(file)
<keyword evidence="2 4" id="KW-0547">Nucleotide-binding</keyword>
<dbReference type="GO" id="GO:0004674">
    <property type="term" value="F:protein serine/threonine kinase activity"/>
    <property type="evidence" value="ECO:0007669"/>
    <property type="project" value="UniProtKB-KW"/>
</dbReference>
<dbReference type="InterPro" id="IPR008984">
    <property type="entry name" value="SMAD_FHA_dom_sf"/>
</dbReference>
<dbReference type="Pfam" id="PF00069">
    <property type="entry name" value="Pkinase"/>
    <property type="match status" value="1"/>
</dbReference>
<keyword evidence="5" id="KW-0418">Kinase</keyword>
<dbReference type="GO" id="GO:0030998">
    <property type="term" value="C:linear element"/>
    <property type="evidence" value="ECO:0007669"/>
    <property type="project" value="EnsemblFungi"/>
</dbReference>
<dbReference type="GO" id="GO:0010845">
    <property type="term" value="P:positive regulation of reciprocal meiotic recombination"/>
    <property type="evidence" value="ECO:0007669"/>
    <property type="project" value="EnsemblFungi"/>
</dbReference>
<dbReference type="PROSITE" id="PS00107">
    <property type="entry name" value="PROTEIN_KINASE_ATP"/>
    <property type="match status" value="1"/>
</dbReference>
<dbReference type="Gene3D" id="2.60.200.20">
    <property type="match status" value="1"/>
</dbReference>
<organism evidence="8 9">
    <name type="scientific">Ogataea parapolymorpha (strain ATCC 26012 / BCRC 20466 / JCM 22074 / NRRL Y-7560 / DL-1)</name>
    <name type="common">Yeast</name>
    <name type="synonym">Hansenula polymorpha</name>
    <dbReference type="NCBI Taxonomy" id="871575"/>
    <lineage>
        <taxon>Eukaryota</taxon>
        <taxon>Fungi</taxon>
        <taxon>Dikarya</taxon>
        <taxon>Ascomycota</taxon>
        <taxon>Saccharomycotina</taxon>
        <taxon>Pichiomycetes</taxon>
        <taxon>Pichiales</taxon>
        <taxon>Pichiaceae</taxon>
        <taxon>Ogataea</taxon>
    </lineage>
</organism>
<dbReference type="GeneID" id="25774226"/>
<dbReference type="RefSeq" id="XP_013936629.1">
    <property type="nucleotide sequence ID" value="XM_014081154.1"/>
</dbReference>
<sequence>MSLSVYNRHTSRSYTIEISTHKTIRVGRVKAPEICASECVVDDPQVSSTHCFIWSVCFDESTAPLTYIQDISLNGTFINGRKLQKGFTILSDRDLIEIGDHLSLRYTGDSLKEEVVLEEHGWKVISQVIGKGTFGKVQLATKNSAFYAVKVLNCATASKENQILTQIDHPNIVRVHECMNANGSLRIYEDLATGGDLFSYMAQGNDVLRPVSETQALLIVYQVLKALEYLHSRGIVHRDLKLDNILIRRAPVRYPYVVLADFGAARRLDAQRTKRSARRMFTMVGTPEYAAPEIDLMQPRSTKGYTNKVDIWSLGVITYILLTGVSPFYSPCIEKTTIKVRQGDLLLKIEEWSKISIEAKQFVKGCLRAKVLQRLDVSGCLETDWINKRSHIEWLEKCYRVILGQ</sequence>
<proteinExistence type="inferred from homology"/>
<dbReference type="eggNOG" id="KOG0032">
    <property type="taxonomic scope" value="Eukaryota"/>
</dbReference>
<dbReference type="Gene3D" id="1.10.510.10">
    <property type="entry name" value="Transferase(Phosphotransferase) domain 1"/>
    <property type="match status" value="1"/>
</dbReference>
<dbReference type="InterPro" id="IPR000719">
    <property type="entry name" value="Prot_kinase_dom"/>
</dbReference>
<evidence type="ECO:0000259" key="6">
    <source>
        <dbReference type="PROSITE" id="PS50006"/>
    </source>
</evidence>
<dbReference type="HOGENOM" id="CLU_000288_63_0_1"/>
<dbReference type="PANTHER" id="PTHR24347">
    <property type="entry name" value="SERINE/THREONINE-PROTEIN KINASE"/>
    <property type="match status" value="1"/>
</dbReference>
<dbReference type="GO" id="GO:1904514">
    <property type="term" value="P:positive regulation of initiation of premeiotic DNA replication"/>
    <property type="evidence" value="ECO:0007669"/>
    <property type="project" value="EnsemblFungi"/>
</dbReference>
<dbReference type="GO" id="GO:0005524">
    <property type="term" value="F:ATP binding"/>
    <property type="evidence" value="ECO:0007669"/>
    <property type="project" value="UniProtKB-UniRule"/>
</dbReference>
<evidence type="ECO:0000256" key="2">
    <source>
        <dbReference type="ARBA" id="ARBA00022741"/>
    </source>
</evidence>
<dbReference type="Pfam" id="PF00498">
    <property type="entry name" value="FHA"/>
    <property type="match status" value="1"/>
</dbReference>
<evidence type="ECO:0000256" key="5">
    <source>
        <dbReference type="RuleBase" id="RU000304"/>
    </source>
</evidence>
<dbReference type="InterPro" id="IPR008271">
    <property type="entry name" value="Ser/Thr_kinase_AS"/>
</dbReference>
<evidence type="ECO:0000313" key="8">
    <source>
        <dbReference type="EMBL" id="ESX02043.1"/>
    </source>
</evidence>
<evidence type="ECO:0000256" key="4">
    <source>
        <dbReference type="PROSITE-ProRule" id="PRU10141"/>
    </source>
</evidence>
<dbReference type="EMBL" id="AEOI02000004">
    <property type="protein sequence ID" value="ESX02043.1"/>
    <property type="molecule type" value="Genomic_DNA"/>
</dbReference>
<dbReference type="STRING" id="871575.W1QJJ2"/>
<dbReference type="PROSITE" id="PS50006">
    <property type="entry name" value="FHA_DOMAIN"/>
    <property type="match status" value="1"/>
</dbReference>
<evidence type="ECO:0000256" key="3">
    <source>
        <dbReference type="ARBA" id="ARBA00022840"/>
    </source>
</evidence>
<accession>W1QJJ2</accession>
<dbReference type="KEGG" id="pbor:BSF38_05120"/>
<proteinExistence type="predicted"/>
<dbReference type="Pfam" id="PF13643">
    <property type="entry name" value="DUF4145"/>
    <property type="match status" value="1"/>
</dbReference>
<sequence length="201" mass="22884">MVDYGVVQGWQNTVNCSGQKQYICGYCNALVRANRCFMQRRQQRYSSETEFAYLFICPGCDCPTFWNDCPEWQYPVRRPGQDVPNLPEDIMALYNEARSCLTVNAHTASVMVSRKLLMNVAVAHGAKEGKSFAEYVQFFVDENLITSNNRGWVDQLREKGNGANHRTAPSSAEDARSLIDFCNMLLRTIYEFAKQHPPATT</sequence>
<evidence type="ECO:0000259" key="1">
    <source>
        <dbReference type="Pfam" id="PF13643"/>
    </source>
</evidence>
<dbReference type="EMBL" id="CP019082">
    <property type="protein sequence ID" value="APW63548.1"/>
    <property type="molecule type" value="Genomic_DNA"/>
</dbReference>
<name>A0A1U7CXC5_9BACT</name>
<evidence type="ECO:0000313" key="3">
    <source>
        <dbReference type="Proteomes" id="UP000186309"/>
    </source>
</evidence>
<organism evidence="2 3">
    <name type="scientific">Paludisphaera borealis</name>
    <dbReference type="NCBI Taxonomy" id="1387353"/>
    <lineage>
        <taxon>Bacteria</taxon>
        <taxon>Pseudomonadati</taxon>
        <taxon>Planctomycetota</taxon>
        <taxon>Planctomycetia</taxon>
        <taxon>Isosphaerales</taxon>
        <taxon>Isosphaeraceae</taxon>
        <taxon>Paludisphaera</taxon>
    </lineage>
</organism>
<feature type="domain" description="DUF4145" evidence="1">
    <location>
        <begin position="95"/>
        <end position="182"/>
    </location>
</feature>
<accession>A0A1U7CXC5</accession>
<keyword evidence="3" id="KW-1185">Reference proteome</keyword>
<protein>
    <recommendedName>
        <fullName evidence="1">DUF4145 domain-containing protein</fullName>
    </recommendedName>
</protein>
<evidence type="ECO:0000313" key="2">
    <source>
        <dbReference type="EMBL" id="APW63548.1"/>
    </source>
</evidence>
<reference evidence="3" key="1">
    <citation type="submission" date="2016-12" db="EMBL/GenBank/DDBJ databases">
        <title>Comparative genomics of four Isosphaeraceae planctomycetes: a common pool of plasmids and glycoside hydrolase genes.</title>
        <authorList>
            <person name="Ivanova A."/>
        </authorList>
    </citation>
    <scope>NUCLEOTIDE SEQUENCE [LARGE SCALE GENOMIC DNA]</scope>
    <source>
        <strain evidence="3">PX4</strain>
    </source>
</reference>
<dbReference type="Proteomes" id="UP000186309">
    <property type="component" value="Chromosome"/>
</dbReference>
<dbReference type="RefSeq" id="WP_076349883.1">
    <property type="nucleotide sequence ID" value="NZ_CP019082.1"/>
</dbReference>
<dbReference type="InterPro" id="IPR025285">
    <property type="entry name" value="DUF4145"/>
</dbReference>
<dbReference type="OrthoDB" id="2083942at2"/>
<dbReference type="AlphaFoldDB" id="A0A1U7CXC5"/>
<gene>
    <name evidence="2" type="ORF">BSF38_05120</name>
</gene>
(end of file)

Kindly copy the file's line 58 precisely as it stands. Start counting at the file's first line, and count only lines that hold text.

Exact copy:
<dbReference type="Gene3D" id="1.10.510.10">